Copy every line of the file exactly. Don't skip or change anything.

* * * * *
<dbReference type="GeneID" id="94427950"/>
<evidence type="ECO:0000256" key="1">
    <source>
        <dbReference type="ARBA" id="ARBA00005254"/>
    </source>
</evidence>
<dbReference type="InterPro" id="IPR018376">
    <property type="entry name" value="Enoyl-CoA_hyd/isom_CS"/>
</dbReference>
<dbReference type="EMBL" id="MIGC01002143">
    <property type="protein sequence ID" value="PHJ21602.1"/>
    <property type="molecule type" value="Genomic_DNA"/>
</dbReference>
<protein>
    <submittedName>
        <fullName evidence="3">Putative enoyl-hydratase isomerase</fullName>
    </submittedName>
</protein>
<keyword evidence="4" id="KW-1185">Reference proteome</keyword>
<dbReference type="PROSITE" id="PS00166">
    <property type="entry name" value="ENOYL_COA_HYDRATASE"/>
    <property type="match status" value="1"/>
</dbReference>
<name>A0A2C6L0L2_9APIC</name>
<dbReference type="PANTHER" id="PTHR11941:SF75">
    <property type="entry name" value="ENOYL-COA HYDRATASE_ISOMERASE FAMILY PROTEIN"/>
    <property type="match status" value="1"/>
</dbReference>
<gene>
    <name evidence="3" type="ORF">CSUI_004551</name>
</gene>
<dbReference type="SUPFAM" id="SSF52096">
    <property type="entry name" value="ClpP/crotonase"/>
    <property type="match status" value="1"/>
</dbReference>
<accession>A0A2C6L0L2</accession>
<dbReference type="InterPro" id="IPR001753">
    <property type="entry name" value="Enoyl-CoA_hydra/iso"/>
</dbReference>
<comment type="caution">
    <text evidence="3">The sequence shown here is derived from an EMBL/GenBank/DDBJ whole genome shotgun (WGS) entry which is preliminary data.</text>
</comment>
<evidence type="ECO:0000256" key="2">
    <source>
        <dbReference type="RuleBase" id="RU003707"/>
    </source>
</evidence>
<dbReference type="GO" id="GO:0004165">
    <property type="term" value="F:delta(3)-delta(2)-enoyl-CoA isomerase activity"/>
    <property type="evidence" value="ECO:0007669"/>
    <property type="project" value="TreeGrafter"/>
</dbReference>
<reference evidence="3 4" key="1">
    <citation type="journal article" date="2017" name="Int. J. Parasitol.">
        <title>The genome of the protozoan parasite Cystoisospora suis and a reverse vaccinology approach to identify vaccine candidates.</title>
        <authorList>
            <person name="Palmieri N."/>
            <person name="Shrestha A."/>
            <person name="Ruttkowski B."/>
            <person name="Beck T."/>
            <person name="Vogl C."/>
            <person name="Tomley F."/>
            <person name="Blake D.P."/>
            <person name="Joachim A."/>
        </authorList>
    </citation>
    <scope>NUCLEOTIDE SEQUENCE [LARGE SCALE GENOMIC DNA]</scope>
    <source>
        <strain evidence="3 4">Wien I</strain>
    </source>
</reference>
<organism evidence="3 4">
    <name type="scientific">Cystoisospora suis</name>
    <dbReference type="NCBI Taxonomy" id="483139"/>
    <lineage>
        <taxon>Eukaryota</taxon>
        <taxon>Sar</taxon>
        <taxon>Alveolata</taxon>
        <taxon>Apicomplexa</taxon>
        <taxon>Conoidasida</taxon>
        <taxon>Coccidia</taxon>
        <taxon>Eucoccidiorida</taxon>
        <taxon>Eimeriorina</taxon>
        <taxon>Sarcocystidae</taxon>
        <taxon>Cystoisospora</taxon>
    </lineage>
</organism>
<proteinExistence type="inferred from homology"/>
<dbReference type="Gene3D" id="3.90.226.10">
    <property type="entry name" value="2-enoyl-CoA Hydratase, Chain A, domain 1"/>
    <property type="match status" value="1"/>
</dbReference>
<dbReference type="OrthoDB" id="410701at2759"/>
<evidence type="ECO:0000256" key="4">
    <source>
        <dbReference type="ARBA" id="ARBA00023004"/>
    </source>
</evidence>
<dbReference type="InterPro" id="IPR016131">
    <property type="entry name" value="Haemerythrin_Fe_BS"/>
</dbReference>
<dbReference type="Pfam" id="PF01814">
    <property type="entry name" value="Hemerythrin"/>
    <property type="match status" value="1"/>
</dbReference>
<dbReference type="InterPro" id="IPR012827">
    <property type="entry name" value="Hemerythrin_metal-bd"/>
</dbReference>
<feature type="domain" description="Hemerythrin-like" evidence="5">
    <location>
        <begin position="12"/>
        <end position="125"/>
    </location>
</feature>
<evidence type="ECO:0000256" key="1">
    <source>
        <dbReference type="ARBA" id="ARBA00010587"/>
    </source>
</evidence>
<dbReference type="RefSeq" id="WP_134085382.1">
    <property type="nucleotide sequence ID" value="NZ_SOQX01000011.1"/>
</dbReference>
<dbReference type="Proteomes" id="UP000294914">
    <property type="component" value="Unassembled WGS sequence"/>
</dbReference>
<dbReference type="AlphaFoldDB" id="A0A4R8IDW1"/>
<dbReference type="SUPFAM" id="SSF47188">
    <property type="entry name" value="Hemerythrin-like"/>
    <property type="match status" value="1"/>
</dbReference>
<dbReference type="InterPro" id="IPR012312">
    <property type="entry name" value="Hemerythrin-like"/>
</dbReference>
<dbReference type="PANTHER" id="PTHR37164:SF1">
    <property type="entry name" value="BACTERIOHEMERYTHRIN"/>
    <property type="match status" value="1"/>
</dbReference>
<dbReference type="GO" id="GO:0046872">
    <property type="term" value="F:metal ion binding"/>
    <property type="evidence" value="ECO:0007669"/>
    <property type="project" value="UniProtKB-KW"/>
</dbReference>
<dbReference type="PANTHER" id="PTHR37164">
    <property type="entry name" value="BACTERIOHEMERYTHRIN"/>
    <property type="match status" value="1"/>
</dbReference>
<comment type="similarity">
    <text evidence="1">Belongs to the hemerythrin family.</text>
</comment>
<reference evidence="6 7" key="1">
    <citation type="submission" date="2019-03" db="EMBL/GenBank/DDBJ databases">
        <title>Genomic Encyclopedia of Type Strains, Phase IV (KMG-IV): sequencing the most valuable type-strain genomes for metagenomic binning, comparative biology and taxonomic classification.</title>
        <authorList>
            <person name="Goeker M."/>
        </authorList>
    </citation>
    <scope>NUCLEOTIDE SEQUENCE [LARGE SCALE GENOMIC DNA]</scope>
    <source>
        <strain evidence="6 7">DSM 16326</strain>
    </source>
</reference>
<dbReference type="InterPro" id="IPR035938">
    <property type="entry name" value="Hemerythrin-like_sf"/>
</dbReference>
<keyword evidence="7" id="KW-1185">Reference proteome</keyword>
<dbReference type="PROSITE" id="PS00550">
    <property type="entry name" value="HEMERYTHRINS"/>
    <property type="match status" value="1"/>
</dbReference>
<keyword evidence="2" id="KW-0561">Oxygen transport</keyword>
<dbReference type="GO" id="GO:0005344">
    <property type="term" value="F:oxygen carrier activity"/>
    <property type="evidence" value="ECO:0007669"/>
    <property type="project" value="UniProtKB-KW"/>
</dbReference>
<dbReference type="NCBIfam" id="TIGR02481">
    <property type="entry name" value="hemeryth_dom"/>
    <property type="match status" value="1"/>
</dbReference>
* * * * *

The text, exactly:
<dbReference type="GeneID" id="94427950"/>
<evidence type="ECO:0000256" key="1">
    <source>
        <dbReference type="ARBA" id="ARBA00005254"/>
    </source>
</evidence>
<dbReference type="InterPro" id="IPR018376">
    <property type="entry name" value="Enoyl-CoA_hyd/isom_CS"/>
</dbReference>
<dbReference type="EMBL" id="MIGC01002143">
    <property type="protein sequence ID" value="PHJ21602.1"/>
    <property type="molecule type" value="Genomic_DNA"/>
</dbReference>
<protein>
    <submittedName>
        <fullName evidence="3">Putative enoyl-hydratase isomerase</fullName>
    </submittedName>
</protein>
<keyword evidence="4" id="KW-1185">Reference proteome</keyword>
<dbReference type="PROSITE" id="PS00166">
    <property type="entry name" value="ENOYL_COA_HYDRATASE"/>
    <property type="match status" value="1"/>
</dbReference>
<name>A0A2C6L0L2_9APIC</name>
<dbReference type="PANTHER" id="PTHR11941:SF75">
    <property type="entry name" value="ENOYL-COA HYDRATASE_ISOMERASE FAMILY PROTEIN"/>
    <property type="match status" value="1"/>
</dbReference>
<gene>
    <name evidence="3" type="ORF">CSUI_004551</name>
</gene>
<dbReference type="SUPFAM" id="SSF52096">
    <property type="entry name" value="ClpP/crotonase"/>
    <property type="match status" value="1"/>
</dbReference>
<accession>A0A2C6L0L2</accession>
<dbReference type="InterPro" id="IPR001753">
    <property type="entry name" value="Enoyl-CoA_hydra/iso"/>
</dbReference>
<comment type="caution">
    <text evidence="3">The sequence shown here is derived from an EMBL/GenBank/DDBJ whole genome shotgun (WGS) entry which is preliminary data.</text>
</comment>
<evidence type="ECO:0000256" key="2">
    <source>
        <dbReference type="RuleBase" id="RU003707"/>
    </source>
</evidence>
<dbReference type="GO" id="GO:0004165">
    <property type="term" value="F:delta(3)-delta(2)-enoyl-CoA isomerase activity"/>
    <property type="evidence" value="ECO:0007669"/>
    <property type="project" value="TreeGrafter"/>
</dbReference>
<reference evidence="3 4" key="1">
    <citation type="journal article" date="2017" name="Int. J. Parasitol.">
        <title>The genome of the protozoan parasite Cystoisospora suis and a reverse vaccinology approach to identify vaccine candidates.</title>
        <authorList>
            <person name="Palmieri N."/>
            <person name="Shrestha A."/>
            <person name="Ruttkowski B."/>
            <person name="Beck T."/>
            <person name="Vogl C."/>
            <person name="Tomley F."/>
            <person name="Blake D.P."/>
            <person name="Joachim A."/>
        </authorList>
    </citation>
    <scope>NUCLEOTIDE SEQUENCE [LARGE SCALE GENOMIC DNA]</scope>
    <source>
        <strain evidence="3 4">Wien I</strain>
    </source>
</reference>
<organism evidence="3 4">
    <name type="scientific">Cystoisospora suis</name>
    <dbReference type="NCBI Taxonomy" id="483139"/>
    <lineage>
        <taxon>Eukaryota</taxon>
        <taxon>Sar</taxon>
        <taxon>Alveolata</taxon>
        <taxon>Apicomplexa</taxon>
        <taxon>Conoidasida</taxon>
        <taxon>Coccidia</taxon>
        <taxon>Eucoccidiorida</taxon>
        <taxon>Eimeriorina</taxon>
        <taxon>Sarcocystidae</taxon>
        <taxon>Cystoisospora</taxon>
    </lineage>
</organism>
<proteinExistence type="inferred from homology"/>
<dbReference type="Gene3D" id="3.90.226.10">
    <property type="entry name" value="2-enoyl-CoA Hydratase, Chain A, domain 1"/>
    <property type="match status" value="1"/>
</dbReference>
<dbReference type="OrthoDB" id="410701at2759"/>
<evidence type="ECO:0000256" key="4">
    <source>
        <dbReference type="ARBA" id="ARBA00023004"/>
    </source>
</evidence>
<dbReference type="InterPro" id="IPR016131">
    <property type="entry name" value="Haemerythrin_Fe_BS"/>
</dbReference>
<dbReference type="Pfam" id="PF01814">
    <property type="entry name" value="Hemerythrin"/>
    <property type="match status" value="1"/>
</dbReference>
<dbReference type="InterPro" id="IPR012827">
    <property type="entry name" value="Hemerythrin_metal-bd"/>
</dbReference>
<feature type="domain" description="Hemerythrin-like" evidence="5">
    <location>
        <begin position="12"/>
        <end position="125"/>
    </location>
</feature>
<evidence type="ECO:0000256" key="1">
    <source>
        <dbReference type="ARBA" id="ARBA00010587"/>
    </source>
</evidence>
<dbReference type="RefSeq" id="WP_134085382.1">
    <property type="nucleotide sequence ID" value="NZ_SOQX01000011.1"/>
</dbReference>
<dbReference type="Proteomes" id="UP000294914">
    <property type="component" value="Unassembled WGS sequence"/>
</dbReference>
<dbReference type="AlphaFoldDB" id="A0A4R8IDW1"/>
<dbReference type="SUPFAM" id="SSF47188">
    <property type="entry name" value="Hemerythrin-like"/>
    <property type="match status" value="1"/>
</dbReference>
<dbReference type="InterPro" id="IPR012312">
    <property type="entry name" value="Hemerythrin-like"/>
</dbReference>
<dbReference type="PANTHER" id="PTHR37164:SF1">
    <property type="entry name" value="BACTERIOHEMERYTHRIN"/>
    <property type="match status" value="1"/>
</dbReference>
<dbReference type="GO" id="GO:0046872">
    <property type="term" value="F:metal ion binding"/>
    <property type="evidence" value="ECO:0007669"/>
    <property type="project" value="UniProtKB-KW"/>
</dbReference>
<dbReference type="PANTHER" id="PTHR37164">
    <property type="entry name" value="BACTERIOHEMERYTHRIN"/>
    <property type="match status" value="1"/>
</dbReference>
<comment type="similarity">
    <text evidence="1">Belongs to the hemerythrin family.</text>
</comment>
<reference evidence="6 7" key="1">
    <citation type="submission" date="2019-03" db="EMBL/GenBank/DDBJ databases">
        <title>Genomic Encyclopedia of Type Strains, Phase IV (KMG-IV): sequencing the most valuable type-strain genomes for metagenomic binning, comparative biology and taxonomic classification.</title>
        <authorList>
            <person name="Goeker M."/>
        </authorList>
    </citation>
    <scope>NUCLEOTIDE SEQUENCE [LARGE SCALE GENOMIC DNA]</scope>
    <source>
        <strain evidence="6 7">DSM 16326</strain>
    </source>
</reference>
<dbReference type="InterPro" id="IPR035938">
    <property type="entry name" value="Hemerythrin-like_sf"/>
</dbReference>
<keyword evidence="7" id="KW-1185">Reference proteome</keyword>
<dbReference type="PROSITE" id="PS00550">
    <property type="entry name" value="HEMERYTHRINS"/>
    <property type="match status" value="1"/>
</dbReference>
<keyword evidence="2" id="KW-0561">Oxygen transport</keyword>
<dbReference type="GO" id="GO:0005344">
    <property type="term" value="F:oxygen carrier activity"/>
    <property type="evidence" value="ECO:0007669"/>
    <property type="project" value="UniProtKB-KW"/>
</dbReference>
<dbReference type="NCBIfam" id="TIGR02481">
    <property type="entry name" value="hemeryth_dom"/>
    <property type="match status" value="1"/>
</dbReference>